Over the years at The Croissant Tree we have done quite a lot of research and have gathered a great deal of information about coffee. There is quite a lot that has been written about coffee - the various types of coffee bean, the different roasts, acidity, caffeine content and so on, seemingly, ad infinitum. We have also discovered that, over the past decade, there has emerged a bewildering number of specially prepared coffees that have brought along with them great confusion over the name each one should have and just how it should be "correctly" prepared.
To include all of this collected data in this manual would be overwhelming and, admittedly, not all of it entirely useful. We hope, then, to first present some of the more useful and interesting facts about coffee for your interest and education. Secondly we present a standardized list of Croissant Tree Specialty Coffees and how they are made.
Arguably, the most important part of the manual is the list of our Croissant Tree Specialty Coffees. However, we encourage you to look at the first section which serves as a more general study of coffee. Its content is not, strictly speaking vital to the day to day running of a successful retail coffee franchise, however, it is informative and will, from time to time, impress a customer. You will, for example, occasionally encounter customers with very particular opinions about how coffee should be prepared. You will find there are others still that are prepared to discuss endlessly obscure details about anything from where the coffee is grown to the particular acidity or body of specific coffee blends. Naturally we cannot afford all the time in the world to enter into such discussions, however, the more you know about such things the better rapport you will have with this kind of customer. It certainly cannot hurt the store's reputation, and may very well impress even the loftiest customer.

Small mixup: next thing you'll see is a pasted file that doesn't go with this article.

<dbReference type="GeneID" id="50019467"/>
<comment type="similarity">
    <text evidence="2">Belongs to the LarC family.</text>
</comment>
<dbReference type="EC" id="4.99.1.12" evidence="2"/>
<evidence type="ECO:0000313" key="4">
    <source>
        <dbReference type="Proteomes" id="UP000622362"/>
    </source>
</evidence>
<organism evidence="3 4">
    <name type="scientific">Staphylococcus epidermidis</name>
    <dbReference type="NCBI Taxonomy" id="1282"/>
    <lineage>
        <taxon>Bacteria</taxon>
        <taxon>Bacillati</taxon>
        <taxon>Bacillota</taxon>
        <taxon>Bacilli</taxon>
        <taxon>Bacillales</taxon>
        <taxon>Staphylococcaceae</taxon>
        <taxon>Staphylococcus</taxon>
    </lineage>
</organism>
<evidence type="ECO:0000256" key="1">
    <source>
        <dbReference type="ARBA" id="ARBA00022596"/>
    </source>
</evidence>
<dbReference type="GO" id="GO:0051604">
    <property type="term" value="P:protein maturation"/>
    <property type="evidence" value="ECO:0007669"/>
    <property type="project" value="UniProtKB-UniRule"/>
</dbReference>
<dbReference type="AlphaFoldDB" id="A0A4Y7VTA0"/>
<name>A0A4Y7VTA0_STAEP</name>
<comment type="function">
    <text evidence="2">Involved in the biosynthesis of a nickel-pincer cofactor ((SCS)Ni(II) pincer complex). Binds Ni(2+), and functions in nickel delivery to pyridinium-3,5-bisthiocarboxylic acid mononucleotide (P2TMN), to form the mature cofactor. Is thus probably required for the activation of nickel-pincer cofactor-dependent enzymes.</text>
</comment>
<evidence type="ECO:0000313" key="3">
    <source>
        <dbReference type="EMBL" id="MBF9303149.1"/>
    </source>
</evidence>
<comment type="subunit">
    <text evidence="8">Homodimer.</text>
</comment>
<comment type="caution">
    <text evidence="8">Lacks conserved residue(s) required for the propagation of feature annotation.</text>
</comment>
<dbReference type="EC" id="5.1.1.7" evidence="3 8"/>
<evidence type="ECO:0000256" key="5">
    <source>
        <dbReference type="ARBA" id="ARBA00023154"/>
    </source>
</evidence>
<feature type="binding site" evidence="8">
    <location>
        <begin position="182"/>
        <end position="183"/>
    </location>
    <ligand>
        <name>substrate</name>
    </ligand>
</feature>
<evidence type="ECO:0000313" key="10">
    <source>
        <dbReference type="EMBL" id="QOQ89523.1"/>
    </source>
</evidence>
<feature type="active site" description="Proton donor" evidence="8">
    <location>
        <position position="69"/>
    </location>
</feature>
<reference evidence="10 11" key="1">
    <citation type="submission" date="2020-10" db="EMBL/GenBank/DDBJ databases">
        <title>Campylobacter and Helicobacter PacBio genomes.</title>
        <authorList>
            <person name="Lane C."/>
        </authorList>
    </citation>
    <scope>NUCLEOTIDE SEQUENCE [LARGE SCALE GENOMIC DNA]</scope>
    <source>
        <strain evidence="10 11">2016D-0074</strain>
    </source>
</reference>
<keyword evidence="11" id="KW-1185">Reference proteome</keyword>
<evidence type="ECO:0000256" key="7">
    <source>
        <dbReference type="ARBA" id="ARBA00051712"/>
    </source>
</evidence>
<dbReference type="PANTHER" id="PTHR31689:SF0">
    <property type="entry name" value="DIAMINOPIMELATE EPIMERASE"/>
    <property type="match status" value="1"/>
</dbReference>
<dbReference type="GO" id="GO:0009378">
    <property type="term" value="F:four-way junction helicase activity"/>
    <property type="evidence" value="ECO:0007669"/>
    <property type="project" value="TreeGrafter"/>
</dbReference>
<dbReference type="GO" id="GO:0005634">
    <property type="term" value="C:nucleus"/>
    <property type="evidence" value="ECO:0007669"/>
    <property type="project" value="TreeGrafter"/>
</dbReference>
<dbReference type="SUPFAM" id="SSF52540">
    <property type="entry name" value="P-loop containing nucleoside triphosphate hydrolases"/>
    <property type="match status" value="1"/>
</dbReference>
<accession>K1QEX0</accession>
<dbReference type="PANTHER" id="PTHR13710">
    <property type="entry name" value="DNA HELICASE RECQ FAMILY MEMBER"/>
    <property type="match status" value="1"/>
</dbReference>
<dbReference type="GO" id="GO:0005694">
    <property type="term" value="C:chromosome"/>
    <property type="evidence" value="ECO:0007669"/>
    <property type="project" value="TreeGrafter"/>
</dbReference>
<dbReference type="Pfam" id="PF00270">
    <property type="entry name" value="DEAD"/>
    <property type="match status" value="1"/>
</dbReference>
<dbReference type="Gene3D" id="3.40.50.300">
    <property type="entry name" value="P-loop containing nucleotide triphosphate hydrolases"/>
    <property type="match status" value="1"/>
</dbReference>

Arguably a coffee manual should begin with a discussion of coffee. Legend has it that in 850AD a goatherder noticed that his herd was livlier after eating the red berries of a local shrub. Experimentation with the bean began soon after that, the first coffee trees were cultivated, and by 1995 coffee had become the world's most popular beverage with reportedly more than 400 billion cups consumed each year. It is a world commodity that is reportedly second only to oil.
It is no small wonder, then, that a whole coffee culture' has grown out of those humble beginnings including a language and phraseology all its own. Here is a list of the more important concepts and terminology of coffee.
The Coffee Bean
Arabica: Arabica' is considered the highest quality bean and is used to make espresso blends and gourmet coffees. Arabica makes up 3/4 of the world's coffee production, is grown commercially in 45 countries and requires a great amount of care in cultivation. Arabica produces a flavourful, aromatic coffee containing 1.17 per cent caffeine and which is low in acidity. It is, however, more expensive than the Robusta variety.
Robusta: Robusta' is widely used in canned, instant and less expensive coffees. It is grown mainly in Asia and Africa and can withstand harsher temperatures and conditions. Robusta beans contain at least twice the caffeine content of Arabica beans, has less flavour and aroma and is high in acidity. It is, however, less expensive than the Arabica.